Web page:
Peer review and manuscript management in scientific journals. Guidelines for good practice

Janet Holmén, European Editorial Office, Life Sciences, Theodor Hagerupsvei 24, Tromsdalen NO-9020, Norway.

Review of Peer review and manuscript management in scientific journals. Guidelines for good practice , by Irene Hames ( 2007 ). Oxford : Blackwell Publishing in association with the Association of Learned and Professional Society Publishers . 293 pp. ISBN 978-1-40513-159-9 .

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To say that Peer review and manuscript management in scientific journals is comprehensive is an understatement. Drawing on many years' experience as managing editor of The Plant Journal, Irene Hames has written a highly informative book: detailed, yet readable. It takes the reader through the peer review process, laying out clearly the roles and responsibilities of each of the people involved.

Early in the book, Irene Hames writes: “Peer review is a very powerful tool if used correctly, but . . . the whole spectrum of quality exists, from very poor to excellent. It is also rather an amateur activity in that there is usually no formal training, with most people learning ‘on the job’ ” (p. 4). These statements about variable quality and lack of formal training also apply to editorial tasks. The overall aim of this book is to provide editors with an alternative to learning by trial and error—something that would surely be of benefit to everyone involved.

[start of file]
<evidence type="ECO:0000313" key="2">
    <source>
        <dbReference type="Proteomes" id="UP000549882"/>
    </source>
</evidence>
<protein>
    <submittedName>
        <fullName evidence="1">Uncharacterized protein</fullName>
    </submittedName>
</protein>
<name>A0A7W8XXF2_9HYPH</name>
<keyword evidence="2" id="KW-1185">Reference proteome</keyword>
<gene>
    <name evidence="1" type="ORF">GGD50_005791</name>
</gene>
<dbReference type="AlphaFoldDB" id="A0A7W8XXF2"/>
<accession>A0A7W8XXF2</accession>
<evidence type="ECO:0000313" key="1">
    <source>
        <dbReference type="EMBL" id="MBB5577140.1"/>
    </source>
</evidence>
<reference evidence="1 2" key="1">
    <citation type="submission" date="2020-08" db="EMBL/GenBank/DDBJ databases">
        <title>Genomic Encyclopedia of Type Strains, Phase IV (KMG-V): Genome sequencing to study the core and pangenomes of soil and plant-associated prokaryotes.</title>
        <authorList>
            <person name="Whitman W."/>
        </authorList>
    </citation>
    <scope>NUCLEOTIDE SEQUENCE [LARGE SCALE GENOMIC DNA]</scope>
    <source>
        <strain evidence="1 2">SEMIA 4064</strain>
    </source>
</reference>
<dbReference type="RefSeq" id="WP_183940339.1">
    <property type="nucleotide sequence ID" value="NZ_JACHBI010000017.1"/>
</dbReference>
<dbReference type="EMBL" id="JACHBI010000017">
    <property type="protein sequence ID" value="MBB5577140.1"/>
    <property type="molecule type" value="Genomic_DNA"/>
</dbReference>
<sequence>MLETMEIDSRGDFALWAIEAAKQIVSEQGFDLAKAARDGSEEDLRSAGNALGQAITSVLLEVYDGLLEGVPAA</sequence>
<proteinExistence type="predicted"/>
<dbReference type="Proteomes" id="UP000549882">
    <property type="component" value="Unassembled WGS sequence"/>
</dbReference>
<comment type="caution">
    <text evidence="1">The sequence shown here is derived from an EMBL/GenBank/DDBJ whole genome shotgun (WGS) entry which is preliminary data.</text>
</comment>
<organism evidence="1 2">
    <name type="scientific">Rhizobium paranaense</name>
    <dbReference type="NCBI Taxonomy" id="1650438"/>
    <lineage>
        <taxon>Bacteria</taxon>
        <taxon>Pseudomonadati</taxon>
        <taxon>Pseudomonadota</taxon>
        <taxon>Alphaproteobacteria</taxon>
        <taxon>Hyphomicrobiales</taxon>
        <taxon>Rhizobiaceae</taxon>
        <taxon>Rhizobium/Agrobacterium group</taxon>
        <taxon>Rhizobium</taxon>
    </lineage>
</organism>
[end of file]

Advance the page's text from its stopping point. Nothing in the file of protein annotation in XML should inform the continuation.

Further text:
The book begins with a brief introduction to what peer review is, what it aims to achieve and what it assumes. After that, “[a]ll the practical aspects of peer review are covered: from how to set up and run an efficient peer-review system to dealing with unusual and sensitive situations, from manuscript submission to final decision” (p. 5).

Editors whose journals are contemplating a switch from paper to online submission will find pointers not only on the advantages and disadvantages of various technical solutions, but also about the effects that going online may have on staff members.

Those who have acted as peer reviewers know it is often a thankless task. The chapter entitled “Reviewers—a precious resource” shows how much editors appreciate the work reviewers do, even if they don't always take the trouble to express their gratitude. Hames feels reviewers deserve more thanks than they usually get, and I agree wholeheartedly. Reviewer! Read this chapter so you know how you ought to be treated.